13 Making Generalizations [End of Section] Your Turn And when they run over a man that is walking in his sleep, a supernumerary 1 sleeper in the wrong position, and wake him up, they suddenly stop the cars, and make a hue and cry about it, as if this were an exception. I am glad to know that it takes a gang of men for every five miles to keep the sleepers down and level in their beds as it is, for this is a sign that they may sometime get up again. 1. supernumerary: additional; unnecessary.

14 Strategies for Understanding Edgar Allan Poe’s writing is much like a Gothic mansion: a mix of dramatic features, complicated structures, and fantastic details. Edgar Allan Poe

15 Poe’s ornate style is ideally suited to exploring the dark and winding paths of the human mind. Strategies for Understanding At the same time, such deep and complex writing can sometimes present challenges to the reader. You may need some tips to help you understand difficult words and sentences in a text.

16 Breaking Down the Text Strategies for Understanding Whenever you encounter an unfamiliar word or allusion, try one of these strategies: “The Fall of the House of Usher,” is full of rich language and specific allusions. Check for a vocabulary definition or footnote in the textbook. Look up the word in a reference source. Use context clues to determine the meaning.

17 Breaking Down the Text Strategies for Understanding When you come across a complicated sentence, use these steps to break it down piece by piece. Another challenging element is Poe’s use of complex sentences structures. Locate the main subject and the main verb. 1 Identify any objects of the verb. 2 Identify phrases and modifiers and determine how they function in the sentence. 3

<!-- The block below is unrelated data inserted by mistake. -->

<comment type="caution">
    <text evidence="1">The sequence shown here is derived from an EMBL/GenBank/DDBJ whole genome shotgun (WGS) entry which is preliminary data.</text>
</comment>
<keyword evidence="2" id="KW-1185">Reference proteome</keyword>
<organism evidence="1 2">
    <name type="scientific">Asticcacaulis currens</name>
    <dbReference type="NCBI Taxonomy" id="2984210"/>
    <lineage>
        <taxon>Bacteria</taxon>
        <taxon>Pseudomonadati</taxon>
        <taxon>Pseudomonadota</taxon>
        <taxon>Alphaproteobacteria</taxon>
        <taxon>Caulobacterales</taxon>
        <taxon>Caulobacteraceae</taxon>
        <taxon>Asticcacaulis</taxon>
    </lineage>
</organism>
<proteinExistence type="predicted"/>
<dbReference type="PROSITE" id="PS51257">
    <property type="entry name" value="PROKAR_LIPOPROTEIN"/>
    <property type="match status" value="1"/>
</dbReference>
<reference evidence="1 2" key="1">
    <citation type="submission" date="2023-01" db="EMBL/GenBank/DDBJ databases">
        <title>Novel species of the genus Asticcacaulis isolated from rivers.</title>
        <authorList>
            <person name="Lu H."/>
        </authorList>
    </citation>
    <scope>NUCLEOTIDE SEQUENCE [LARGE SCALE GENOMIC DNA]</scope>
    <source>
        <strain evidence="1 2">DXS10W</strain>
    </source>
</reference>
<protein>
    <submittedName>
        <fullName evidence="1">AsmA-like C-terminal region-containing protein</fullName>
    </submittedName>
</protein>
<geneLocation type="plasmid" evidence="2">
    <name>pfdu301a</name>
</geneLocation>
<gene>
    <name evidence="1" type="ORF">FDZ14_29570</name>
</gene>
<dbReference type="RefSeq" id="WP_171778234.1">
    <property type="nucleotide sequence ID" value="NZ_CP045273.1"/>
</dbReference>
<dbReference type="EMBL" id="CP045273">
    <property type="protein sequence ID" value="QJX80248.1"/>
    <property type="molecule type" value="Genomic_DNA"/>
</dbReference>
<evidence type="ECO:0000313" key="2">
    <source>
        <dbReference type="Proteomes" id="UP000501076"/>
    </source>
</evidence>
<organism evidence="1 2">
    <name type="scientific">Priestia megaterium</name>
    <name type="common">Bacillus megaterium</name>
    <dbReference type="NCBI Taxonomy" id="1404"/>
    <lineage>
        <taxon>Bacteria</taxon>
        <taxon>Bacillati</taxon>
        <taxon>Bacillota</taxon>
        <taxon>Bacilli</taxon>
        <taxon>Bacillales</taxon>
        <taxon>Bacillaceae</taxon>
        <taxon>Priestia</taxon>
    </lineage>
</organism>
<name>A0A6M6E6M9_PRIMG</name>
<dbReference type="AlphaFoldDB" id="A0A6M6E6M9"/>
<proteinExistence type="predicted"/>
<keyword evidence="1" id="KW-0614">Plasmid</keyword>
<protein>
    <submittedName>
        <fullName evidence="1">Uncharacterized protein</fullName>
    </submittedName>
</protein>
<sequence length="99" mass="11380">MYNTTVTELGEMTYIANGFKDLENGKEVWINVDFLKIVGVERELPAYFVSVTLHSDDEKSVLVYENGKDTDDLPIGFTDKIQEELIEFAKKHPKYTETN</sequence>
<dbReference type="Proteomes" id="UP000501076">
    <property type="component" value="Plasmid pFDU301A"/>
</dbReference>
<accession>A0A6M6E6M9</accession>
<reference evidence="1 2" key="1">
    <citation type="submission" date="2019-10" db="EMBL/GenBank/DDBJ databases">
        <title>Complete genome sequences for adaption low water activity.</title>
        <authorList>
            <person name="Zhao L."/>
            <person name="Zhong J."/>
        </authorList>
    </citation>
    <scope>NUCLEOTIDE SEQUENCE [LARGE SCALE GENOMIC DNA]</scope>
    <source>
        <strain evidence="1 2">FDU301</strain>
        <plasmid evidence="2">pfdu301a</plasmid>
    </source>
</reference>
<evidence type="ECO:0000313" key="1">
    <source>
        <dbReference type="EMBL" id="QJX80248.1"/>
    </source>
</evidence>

18 The following sentence from “The Fall of the House of Usher” has an unusual structure and includes a word that may be unfamiliar. Strategies for Understanding To understand this sentence better, apply the strategies for breaking down the text. Nevertheless, in this mansion of gloom I now proposed to myself a sojourn of some weeks.

19 First, notice the challenging word sojourn. Strategies for Understanding How can you find out the meaning of sojourn? Look for a definition in the textbook, check a dictionary, or use context clues. Nevertheless, in this mansion of gloom I now proposed to myself a sojourn of some weeks. sojourn (SOH jurn) n.: a brief stay or visit.

20 Identify the subject and the verb. Now examine the sentence structure. Strategies for Understanding sojourn Nevertheless, in this mansion of gloom I now proposed to myself a sojourn of some weeks. Identify the direct object of the verb proposed. I proposed

21 What does the phrase shown in orange modify? The basic sentence is “I proposed a sojourn.” Now examine the sentence structure. Strategies for Understanding sojourn Nevertheless, in this mansion of gloom I now proposed to myself a sojourn of some weeks.

22 Now examine the sentence structure. Strategies for Understanding Nevertheless, I considered staying a few weeks in this gloomy mansion. Nevertheless, in this mansion of gloom I now proposed to myself a sojourn of some weeks. How might you restate the sentence in a simpler form?